CNV-seq23 was used to identify potential copy number variants in P. cynomolgi. Briefly, this method is based on a statistical model that allows confidence assessment of observed copy number ratios from next generation sequencing data. Roche 454 sequences from P. cynomolgi strain B assembly was used as the reference genome, and the P. cynomolgi Berok strain used as a test genome; the Cambodian strain sequence coverage was considered too low for analysis. The test reads were mapped to the reference genome, and CNVs detected by computing the number of reads for each test strain in a sliding window. The validity of the observed ratios were assessed by the computation of a probability of a random occurrence, given no copy number variation.
Polymorphic microsatellites (defined as repeat units of 1–6 nc) between P. cynomolgi strains B and Berok were identified by aligning contigs from a de novo assembly of Berok (generated using Roche GS Assembler version 2.6, with 40 bp minimum overlap, 90% identity) to the B strain using BWA37 and allowing for gaps. Utilizing the Phred-scaled probability of the base being misaligned by SAMtools35, indel candidates were called from the alignment. In-house Python scripts were used to then cross-reference with the microsatellites found in the reference strain B assembly identified by MISA (see URLs). All homopolymer microsatellites were discarded to account for potential sequence errors introduced by 454 sequencing.
Selective constraint analysis of 4,605 orthologs between P. cynomolgi strains B and Berok and P. vivax Salvador I, utilized MUSCLE38 alignments with stringent removal of gaps and missing data (P. cynomolgi Berok orthologs were identified through a reciprocal best hit BLAST search against strain B genes). Analyses were conducted using the Nei-Gojobori model25. In order to detect values that could not be explained by chance, we estimated the standard error (SE) by a bootstrap procedure with 200 pseudo-replicates for each gene. The expected value for Ds-Dn is 0 if a given pair of sequences is diverging without obvious effects on fitness. In the case of the intra-P. cynomolgi comparison, values with a difference of ±2 SE from 0 were considered indicative of an excess of synonymous changes (Ds-Dn>0) or non-synonymous changes (Ds-Dn<0). In the case of the inter-P. cynomolgi-P. vivax comparison, we used a more stringent criterion of ±3 SE from 0.
Supplementary Material
ACKNOWLEDGMENTS
We thank Hiromi Sawai for suggestions of genome analysis, David Fisher for help with genome-wide evolutionary analyses, and NYU Langone Medical Center Genome Technology Core for access to Roche 454 sequencing equipment funded by grant S10 RR026950 to J.M.C. from the National Institutes of Health (NIH). Genome and phylogenetic analyses used the Genome Information Research Center in the Research Institute of Microbial Diseases, Osaka University. This work was supported by the Ministry of Education, Culture, Sports, Science and Technology grants (18073013, 18GS03140013, 20390120, 22406012 and 22406012) to K.T., NIH grant R01 GM07079393-01A2, Burroughs Wellcome Fund grant 1007398 and NIH International Centers of Excellence for Malaria Research grant U19 AI089676-01 to J.M.C., and NIH grant R01 GM080586 to AAE.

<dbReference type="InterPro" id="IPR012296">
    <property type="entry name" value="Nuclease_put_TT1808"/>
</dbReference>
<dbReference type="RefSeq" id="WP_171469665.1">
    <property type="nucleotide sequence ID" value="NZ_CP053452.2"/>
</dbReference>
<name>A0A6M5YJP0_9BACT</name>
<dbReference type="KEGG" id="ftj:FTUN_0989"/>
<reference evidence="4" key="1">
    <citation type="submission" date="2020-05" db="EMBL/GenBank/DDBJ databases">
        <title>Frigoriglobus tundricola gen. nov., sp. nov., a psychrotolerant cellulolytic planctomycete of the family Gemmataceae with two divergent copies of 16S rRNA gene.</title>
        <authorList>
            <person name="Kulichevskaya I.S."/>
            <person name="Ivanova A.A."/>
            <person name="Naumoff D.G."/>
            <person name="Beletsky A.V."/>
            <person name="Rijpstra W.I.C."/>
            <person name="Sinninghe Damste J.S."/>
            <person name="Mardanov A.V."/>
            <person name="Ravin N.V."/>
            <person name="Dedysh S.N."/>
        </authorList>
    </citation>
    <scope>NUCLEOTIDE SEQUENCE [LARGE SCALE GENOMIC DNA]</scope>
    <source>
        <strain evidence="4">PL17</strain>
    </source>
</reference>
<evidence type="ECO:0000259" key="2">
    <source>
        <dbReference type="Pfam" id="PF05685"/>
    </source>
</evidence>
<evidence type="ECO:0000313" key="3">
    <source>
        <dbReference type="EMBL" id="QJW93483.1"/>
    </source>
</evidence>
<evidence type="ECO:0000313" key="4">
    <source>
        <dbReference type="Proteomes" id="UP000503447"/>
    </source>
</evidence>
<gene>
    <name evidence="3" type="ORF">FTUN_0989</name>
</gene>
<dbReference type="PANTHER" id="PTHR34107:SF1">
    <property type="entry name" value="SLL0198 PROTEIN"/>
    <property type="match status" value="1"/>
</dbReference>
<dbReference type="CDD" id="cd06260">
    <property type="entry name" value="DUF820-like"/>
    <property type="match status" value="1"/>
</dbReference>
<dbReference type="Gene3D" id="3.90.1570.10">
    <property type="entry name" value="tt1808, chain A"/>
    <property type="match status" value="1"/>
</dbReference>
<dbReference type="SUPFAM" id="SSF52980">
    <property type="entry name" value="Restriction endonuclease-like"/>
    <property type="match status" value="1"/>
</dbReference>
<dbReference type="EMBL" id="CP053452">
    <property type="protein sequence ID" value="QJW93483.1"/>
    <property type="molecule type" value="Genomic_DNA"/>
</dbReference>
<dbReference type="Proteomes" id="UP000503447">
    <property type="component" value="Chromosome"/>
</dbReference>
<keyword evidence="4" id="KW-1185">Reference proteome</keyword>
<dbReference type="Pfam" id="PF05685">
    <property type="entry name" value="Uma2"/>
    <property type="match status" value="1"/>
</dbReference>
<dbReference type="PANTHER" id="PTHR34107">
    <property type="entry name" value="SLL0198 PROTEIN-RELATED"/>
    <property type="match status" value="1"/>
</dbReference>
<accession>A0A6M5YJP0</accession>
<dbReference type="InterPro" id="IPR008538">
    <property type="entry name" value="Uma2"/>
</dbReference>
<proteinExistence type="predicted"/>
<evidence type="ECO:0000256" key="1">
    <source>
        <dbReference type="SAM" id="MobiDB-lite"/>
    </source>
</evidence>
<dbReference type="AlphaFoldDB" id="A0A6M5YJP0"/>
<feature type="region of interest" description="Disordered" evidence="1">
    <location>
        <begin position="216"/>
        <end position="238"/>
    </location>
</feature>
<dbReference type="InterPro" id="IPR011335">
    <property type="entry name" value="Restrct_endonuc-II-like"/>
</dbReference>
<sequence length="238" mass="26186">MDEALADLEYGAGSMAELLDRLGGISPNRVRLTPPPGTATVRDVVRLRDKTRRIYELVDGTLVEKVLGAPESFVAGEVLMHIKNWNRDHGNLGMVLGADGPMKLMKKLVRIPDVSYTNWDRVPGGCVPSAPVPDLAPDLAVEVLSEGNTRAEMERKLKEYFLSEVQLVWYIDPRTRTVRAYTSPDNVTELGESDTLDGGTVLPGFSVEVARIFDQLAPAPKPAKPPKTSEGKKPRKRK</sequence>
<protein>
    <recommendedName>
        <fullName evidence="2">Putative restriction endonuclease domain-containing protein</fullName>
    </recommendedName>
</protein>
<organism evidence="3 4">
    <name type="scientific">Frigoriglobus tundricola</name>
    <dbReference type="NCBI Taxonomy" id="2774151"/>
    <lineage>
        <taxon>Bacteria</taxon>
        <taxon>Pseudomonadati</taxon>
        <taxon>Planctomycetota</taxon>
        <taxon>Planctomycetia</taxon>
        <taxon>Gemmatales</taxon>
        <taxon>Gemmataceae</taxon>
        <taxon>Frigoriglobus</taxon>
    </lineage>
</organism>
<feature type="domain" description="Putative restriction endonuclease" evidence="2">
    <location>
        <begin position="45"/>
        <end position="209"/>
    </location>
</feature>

Footnotes
Accession codes. The P. cynomolgi B, Cambodian and Berok strains have been deposited in DDBJ/EMBL/GenBank databases with the following accession numbers: B strain sequence reads DRA000196, genome assembly BAEJ01000001 to BAEJ01003341, and annotation DF157093-DF158755; Cambodian strain sequence reads DRA000197; Berok strain sequence reads SRA047950.1. SNP calls have been submitted to dbSNP (handle: NYU_CGSB_BIO; batch id: 1056645). Sequences of the dbp genes from P. cynomolgi (Cambodian strain), P. fieldi (A.b.i. strain), and P. simiovale (AB617788-AB617791), and P. cynomolgi Berok strain (JQ422035-JQ422036), and rbp gene sequences from P. cynomolgi Berok and Cambodian (JQ422037-JQ422050), were deposited. The complete apicoplast genome of P. cynomolgi Berok was also deposited (JQ522954). The P. cynomolgi B reference genome is also available through PlasmoDB (see URLs).
AUTHOR CONTRIBUTIONS
K.T., J.M.C., A.A.E., and J.W.B. conceived and conducted the study. S.K., Y.K., Y.Y., S.I.T. and J.W.B. provided P. cynomolgi material. S.N., N.G., T.Y. and H.R.K. constructed a computing system for data processing, and S.I.T., H.H., P.L.S, S.A.S. and H.R.K. performed scaffolding of contigs and manual annotation of the predicted genes. S.N. performed sequence correction of supercontigs and gene prediction. S.I.T., S.N., N.G., N.A., M.Y., O.K., K.T., H.R.K., R.S., S.A.S. and J.M.C. analyzed data. S.I.T. N.M.Q.P., T.T., T.M., K.K., J.M.C., T.H., A.A.E., J.W.B. and K.T. wrote the manuscript.
COMPETING FINANCIAL INTERESTS
The authors declare no competing financial interests.